ith bullets as he went, was promoted to the post of Master's Mate for his gallant conduct.--N. Y. Times, July 1. Yesterday the armed steamer Sumter, of the Confederate States Navy, ran the blockade of New Orleans, and got safely to sea. The New Orleans Picayune, in noting the fact, said:--The first vessel of our little navy, the C. S. steamer-of-war Sumter, sailed on Saturday last. on a cruise, having ran the paper blockade of the Lincoln Abolition war steamers, off the mouth of the Mississippi. She has a picked crew, and her commander is known to be a most brave and chivalrous sailor, and he has under him a most gallant set of officers: Commander, Raphael Semmes; Lieutenants, John M. Kells, R. F. Chapman, W. E. Evans, J. M. Stribling; Paymaster, Henry Myers; Passed Assistant-Surgeon, Francis L. Gait; Lieutenant of Marines, Becket E. Howell; Midshipmen, Richard F. Armstrong, W. A. Hicks, A. G. Hudgins, J. D. Wilson; Gunner, Thomas C. Cuddy; Sail-maker, M. P. Beaufort; Engineers
nt, 1,200 strong, and generally considered the crack regiment of this division of the rebel army. The most astonishing bravery was displayed by the Federal skirmishers, and the only trouble was to keep the men from rushing int the midst of the enemy. The whole skirmish was a most spirited affair, and the Ohio and Indiana boys gave the Georgians some new idea of Yankee courage. A prisoner taken says that the Georgians refused to come into the woods again opposite to the Federal position, and they were all astonished and terrified. The rebel supply of provisions has been cut off, and they must soon come to extremities. The Union loss is one killed and three wounded. Indications have been seen of an attempt to open a new road by the rebels through which to escape or bring in provisions. Every outlet is watched, and they are trapped. The New Orleans Picayune of this day contains a particular account of a fight that occurred lately at the mouth of the Mississippi.--Doc. 79.)
e. He has also issued a proclamation, full of bombast, to the people of Missouri, declaring his intention to drive the invaders from the State, and enable her people to regain their rights so ruthlessly taken away by the forces who march under banners inscribed with Beauty and Booty, as the reward of victory. He says he will show no quarter to those taken in arms.--Phila. Bulletin, August 2. New Orleans papers state that a naval engagement took place this day at the mouth of the Mississippi River between the U. S. frigate Niagara and the little Confederate privateer J. O. Nixon; and that, after an action of twenty minutes, the Niagara crowded on every inch of canvas she could use, and made regular Manassas-time seaward. --(Doc. 150.) The Onondaga County Cavalry, Capt. Moschell, departed from Syracuse, N. Y., for Washington at 10.20 to-night, to join Col. Van Alen's Cavalry Regiment. The company is 80 strong, and is composed of the very best material. A young bride, Mrs. C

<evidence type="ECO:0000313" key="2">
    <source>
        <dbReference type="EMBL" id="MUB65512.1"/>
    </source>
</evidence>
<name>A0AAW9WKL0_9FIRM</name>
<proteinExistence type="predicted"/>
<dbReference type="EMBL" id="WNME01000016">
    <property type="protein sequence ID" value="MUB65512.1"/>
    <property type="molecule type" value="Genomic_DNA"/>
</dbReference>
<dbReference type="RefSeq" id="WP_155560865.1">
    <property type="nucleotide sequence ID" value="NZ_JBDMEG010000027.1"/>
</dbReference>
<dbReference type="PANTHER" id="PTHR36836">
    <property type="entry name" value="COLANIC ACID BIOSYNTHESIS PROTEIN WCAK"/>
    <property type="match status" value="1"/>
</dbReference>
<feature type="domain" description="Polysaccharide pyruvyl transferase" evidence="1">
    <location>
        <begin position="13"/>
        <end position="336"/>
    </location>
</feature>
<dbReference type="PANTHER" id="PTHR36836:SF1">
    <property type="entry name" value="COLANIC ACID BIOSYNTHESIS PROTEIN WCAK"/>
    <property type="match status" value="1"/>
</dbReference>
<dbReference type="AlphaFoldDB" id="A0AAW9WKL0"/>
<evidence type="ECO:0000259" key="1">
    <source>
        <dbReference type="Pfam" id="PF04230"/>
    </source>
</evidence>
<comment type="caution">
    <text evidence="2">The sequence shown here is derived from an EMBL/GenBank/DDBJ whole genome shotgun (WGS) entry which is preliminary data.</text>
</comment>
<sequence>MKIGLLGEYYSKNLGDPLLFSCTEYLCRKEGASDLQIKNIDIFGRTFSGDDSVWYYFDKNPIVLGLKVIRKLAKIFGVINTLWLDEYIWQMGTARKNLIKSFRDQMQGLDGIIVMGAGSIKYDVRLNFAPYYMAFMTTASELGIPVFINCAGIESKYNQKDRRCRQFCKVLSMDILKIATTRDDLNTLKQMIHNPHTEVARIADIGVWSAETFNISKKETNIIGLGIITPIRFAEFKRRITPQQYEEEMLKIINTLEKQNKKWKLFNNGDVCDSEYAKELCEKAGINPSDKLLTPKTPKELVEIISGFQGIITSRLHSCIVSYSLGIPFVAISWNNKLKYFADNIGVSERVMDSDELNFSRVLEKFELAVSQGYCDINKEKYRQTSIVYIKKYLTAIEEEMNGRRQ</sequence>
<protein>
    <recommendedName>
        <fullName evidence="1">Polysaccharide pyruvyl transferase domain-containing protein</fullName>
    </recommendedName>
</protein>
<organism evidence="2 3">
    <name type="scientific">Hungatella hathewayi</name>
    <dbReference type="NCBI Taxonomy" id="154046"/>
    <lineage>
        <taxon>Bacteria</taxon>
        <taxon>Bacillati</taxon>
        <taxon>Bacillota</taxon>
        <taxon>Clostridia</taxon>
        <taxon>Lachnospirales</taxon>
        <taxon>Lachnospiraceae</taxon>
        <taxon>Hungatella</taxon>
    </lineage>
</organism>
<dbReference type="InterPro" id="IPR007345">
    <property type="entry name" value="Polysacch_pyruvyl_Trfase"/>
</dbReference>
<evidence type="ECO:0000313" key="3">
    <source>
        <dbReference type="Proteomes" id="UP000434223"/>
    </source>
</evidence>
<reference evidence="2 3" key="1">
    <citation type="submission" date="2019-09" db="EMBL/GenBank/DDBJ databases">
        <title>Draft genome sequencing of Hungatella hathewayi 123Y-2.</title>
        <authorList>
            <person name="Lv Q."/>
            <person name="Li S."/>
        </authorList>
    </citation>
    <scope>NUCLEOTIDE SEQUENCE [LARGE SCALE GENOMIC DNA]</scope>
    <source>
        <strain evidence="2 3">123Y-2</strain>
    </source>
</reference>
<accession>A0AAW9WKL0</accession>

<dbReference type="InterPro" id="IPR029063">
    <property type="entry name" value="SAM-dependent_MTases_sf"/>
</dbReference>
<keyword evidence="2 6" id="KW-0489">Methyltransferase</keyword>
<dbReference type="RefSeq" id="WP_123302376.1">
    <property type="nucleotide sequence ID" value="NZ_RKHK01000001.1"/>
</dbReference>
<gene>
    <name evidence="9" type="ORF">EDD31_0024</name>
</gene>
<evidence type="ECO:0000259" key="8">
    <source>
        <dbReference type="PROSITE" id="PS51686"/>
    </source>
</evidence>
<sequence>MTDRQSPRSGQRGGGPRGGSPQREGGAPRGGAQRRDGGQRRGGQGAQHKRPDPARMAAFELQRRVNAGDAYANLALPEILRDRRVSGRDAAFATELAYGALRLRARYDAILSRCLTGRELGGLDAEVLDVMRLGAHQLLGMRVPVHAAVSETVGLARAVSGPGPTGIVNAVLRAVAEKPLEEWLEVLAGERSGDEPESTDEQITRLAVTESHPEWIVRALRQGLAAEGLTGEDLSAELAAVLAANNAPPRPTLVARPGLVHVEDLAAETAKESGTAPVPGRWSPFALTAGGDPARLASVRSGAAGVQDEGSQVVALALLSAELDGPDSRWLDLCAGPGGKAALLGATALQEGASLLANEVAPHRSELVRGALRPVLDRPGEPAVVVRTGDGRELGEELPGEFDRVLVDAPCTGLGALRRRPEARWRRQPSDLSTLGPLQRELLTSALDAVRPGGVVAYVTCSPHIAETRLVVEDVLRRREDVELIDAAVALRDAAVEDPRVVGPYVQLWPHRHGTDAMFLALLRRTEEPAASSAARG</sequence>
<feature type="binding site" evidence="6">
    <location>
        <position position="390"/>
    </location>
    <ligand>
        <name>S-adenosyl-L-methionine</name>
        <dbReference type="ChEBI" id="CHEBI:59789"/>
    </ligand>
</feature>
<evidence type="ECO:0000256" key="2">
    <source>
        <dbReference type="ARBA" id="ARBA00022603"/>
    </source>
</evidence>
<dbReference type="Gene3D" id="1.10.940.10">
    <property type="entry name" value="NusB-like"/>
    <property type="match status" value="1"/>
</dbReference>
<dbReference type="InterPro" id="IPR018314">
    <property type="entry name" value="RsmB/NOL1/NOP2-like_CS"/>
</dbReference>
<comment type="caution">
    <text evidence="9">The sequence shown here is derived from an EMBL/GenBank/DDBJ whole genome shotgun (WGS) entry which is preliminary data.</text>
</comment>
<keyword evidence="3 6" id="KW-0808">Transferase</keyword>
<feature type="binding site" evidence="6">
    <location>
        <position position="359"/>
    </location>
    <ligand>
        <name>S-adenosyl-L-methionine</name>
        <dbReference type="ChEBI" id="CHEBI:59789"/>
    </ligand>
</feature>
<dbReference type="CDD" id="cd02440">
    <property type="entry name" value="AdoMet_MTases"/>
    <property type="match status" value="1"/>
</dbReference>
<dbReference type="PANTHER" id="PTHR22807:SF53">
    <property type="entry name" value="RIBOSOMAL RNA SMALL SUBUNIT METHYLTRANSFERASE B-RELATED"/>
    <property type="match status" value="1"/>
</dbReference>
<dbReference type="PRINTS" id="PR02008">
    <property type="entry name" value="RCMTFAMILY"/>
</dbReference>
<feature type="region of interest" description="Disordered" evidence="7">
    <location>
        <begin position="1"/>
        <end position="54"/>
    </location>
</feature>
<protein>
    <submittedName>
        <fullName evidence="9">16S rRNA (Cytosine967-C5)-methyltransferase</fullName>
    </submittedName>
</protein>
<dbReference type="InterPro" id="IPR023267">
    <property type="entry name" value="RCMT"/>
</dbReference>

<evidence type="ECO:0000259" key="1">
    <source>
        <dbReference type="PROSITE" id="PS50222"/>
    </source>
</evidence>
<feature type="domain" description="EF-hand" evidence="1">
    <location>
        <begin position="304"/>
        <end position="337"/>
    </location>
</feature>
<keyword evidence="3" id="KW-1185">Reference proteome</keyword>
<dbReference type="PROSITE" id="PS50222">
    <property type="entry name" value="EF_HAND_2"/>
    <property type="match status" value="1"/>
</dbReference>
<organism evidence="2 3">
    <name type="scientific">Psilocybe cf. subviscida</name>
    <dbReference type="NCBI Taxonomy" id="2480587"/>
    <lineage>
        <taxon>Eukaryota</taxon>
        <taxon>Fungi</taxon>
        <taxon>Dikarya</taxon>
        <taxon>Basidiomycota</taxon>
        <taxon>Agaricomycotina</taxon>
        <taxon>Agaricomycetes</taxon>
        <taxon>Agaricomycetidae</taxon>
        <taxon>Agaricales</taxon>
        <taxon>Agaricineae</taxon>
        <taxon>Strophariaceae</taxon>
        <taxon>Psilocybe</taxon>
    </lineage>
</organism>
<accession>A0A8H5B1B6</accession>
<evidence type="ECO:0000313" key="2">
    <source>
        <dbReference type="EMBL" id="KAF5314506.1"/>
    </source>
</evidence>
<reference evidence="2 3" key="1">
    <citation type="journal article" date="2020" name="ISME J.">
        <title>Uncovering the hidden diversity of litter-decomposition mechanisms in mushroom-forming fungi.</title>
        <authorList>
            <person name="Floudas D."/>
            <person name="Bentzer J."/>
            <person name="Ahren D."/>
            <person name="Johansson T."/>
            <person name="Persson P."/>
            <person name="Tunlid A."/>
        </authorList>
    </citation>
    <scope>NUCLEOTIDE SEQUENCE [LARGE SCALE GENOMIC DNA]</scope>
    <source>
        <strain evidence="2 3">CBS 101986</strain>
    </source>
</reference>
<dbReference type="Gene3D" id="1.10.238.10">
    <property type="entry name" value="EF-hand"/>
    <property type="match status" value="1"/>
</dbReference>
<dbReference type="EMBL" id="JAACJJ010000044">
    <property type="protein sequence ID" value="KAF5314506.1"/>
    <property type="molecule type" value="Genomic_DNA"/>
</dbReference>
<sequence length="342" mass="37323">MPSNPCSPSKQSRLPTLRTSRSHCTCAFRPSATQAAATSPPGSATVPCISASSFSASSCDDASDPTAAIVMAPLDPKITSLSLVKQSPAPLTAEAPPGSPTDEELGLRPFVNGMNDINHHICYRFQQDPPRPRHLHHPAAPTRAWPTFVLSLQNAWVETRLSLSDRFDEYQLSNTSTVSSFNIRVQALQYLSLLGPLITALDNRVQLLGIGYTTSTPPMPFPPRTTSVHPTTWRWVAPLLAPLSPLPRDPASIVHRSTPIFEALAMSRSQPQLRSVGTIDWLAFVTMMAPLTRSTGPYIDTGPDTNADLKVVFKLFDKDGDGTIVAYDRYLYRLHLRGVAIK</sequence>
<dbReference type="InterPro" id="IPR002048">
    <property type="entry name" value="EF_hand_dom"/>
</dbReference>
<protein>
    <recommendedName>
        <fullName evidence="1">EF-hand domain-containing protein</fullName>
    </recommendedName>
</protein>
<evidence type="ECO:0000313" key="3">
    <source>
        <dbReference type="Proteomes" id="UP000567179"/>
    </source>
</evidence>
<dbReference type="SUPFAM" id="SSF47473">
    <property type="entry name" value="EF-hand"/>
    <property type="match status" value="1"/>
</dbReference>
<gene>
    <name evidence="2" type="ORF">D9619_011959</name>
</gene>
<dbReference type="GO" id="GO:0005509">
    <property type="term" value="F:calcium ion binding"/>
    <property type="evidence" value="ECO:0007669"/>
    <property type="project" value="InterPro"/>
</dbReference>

those States that have seceded or may hereafter secede. --Mr. Diven offered a resolution declaring that, as rebels are now in arms against the Government, all resolutions looking to a compromise are either cowardly or treasonable. The House refused to suspend the rules to receive Mr. May's resolution. The Senate bill, increasing the pay of the volunteers and legalizing the acts of the President, was passed. A letter written on board the steam-sloop Brooklyn, off the mouth of the Mississippi River, giving an account of the manner by which the rebel privateer Sumter was suffered to run the blockade, was published in the Baltimore American.--(Doc. 165.) A band of rebels, numbering from one thousand to twelve hundred, made an attack upon a camp of Union men at Athens, Athens is a small town in the extreme northeast of Missouri, on the Desmoines River, twenty-five or thirty miles from Keokuk. Missouri, this morning at five o'clock. There was a considerable amount of arms and
of the United States, acting under the proclamation of the President interdicting commercial intercourse with the seceded States, directed the postal agents of the Government to put an end to transmission of letters to the seceded States, by the arrest of any express agent or other persons who shall hereafter receive letters to be carried to or from those States.--(Doc. 12.) Captain Foote was ordered to the command of the United States naval forces on the Western waters — namely, the Mississippi, Missouri, and Ohio rivers.--N. Y. Herald, August 27. A Naval and military expedition sailed from Fortress Monroe, under the joint command of Commodore Stringham and Major-General Butler. It consisted of the frigates Minnesota and Wabash, the sloop-of-war Pawnee, gunboats Monticello, Harriet Lane, and Quaker City, with numerous transports.--See Aug. 29. A camp of instruction at Scarsdale, Westchester County, N. Y., was opened under command of Brigadier-General E. L. Viele. The